As a young man, Mrinal Sen had no fierce passion for cinema and he was not even a habitual cinegoer. “My foray into films was purely accidental,” he once told this writer in between cups of black tea at his south Kolkata residence in Beltala area.

One day in the 1950s, Sen came across Rudolf Arnheim’s book “Film” in the catalogue room of the then Imperial Library. It was a book on the aesthetics of cinema, on its philosophy and socio-political relevance. Well, as they say, rest is history.

Loved and hated equally for projecting his views with unabashed candour, Mrinal Sen with his strong Marxist leanings, rewrote the language of films and in the course of that journey won awards in Cannes, Berlin and everywhere else. Besides Bengali and Hindi, he also made films in Oriya and Telugu.

At the end though, Sen was a spent force and his last few films were better not made I strongly felt. His Dimple Kapadia starrer Antareen was also not a film I liked though he told me in an interview: “I was overcome with terrible sense of emptiness for a long time benumbing my creativity. The alienation I experienced led to a film like Antareen (where two alienated stangers- Dimple Kapadia and Anjan Dutta- one night starts talking over the phone as their lives start revolving around the telephonic conversation without ever meeting)”.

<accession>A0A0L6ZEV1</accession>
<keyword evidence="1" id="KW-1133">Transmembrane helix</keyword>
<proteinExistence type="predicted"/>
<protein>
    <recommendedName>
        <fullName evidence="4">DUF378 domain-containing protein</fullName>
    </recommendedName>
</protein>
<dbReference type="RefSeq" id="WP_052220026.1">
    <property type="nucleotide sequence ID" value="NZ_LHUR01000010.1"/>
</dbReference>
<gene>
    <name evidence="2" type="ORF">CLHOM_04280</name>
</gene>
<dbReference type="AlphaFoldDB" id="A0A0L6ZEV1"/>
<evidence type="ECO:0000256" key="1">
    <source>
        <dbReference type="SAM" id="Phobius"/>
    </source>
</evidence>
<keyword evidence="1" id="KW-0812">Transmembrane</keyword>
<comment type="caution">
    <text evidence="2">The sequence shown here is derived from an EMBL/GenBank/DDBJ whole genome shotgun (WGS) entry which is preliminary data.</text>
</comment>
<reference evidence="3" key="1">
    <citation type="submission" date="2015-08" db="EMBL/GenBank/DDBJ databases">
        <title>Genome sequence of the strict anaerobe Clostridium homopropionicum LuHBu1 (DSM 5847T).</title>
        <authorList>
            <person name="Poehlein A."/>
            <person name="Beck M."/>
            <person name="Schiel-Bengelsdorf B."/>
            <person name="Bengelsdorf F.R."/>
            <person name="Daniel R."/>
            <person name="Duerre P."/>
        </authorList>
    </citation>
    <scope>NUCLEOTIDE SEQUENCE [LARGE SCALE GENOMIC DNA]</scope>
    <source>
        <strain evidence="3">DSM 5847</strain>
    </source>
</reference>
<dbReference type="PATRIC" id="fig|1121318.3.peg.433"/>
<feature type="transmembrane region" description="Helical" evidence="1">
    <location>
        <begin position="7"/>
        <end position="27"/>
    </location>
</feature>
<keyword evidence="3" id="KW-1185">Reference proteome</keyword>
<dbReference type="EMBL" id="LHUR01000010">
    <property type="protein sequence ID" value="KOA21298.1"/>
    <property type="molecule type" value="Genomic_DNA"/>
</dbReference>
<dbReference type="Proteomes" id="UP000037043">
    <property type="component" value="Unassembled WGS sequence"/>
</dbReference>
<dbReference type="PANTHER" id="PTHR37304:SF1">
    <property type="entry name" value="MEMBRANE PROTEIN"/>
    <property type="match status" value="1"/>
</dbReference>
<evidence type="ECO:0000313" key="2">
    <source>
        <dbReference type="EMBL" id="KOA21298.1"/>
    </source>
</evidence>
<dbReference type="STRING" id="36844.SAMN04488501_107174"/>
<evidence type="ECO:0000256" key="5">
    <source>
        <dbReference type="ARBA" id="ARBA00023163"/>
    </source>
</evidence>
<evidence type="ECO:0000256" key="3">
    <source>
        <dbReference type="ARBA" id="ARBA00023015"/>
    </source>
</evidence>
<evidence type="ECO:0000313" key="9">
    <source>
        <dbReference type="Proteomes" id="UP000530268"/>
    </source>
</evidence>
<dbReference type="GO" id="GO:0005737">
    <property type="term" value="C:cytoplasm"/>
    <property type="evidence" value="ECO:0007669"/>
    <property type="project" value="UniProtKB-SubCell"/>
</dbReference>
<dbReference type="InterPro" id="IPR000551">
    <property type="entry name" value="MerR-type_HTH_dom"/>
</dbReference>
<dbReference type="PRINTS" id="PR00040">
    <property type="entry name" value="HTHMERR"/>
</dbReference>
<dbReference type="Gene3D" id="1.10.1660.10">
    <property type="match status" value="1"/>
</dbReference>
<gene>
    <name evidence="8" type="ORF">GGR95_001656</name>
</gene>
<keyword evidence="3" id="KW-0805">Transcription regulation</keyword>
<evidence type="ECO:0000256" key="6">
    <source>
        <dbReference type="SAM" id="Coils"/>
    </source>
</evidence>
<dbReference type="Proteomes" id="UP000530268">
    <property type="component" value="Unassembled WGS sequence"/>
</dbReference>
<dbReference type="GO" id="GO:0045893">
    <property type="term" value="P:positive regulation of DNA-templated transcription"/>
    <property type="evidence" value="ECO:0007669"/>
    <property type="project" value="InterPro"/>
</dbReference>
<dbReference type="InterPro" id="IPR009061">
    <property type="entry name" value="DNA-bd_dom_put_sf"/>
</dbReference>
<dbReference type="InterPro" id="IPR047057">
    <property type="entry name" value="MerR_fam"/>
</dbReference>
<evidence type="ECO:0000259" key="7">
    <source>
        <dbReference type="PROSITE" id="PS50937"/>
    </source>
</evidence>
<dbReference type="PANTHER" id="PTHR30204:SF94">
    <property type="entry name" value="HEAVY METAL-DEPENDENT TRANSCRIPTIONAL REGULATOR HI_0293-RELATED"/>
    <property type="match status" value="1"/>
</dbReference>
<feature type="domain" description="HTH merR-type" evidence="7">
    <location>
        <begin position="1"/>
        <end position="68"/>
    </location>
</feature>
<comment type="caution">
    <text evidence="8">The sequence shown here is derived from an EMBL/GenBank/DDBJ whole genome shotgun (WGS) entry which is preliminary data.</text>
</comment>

READ | Mrinal Sen: The extraordinary chronicler of middle class life

Born on 14 May 1923, in Faridpur, (now in Bangladesh), Sen came to Kolkata later and studied physics. Soon he was involved with the cultural wing of the Communist party and got associated with the Indian Peoples Theatre Association.

Mrinal Sen made his first feature film in 1953 (a disastrous debut as he himself told me), but it was his second film Neel Akasher Nichey(Under the Blue Sky), which brought him to limelight.

Set in the background of the ultimate rising against the British rule in Kolkata, the film told the story of an immigrant Chinese wage worker, Wang Lu, and the bond he developed with a housewife (Kali Banerjee and Manju Dey essaying the roles respectively) who was also involved in the freedom struggle of India.

However, Neel Akasher Nichey is still not a signature film of Sen who scripted a new language of cinema in the following years and decades to register his protest against an unforgiving capitalist society.

His third film, Baishey Shravan(Wedding Day, 1960) first earned him the recognition as a filmmaker of international repute and skills.

What brought Sen more fame and controversy was his Calcutta Trilogy depicting the Naxalite Movement of the late 60s and early 70s with the films- Interview, Calcutta 71 and Padatik (The Guerrilla Fighter).

READ | Mrinal Sen — the ‘accidental filmmaker’

In the last film of the series- Padatik- he actually reassessed the movement that rocked Bengal and created ripples across India. A voyeur with camera Sen imprisoned on celluloid real life events taking place in Kolkata in the 70s- the political rallies and the police baton-charge and the protests every day on the streets. His films were a telling commentary of the times Bengal experienced.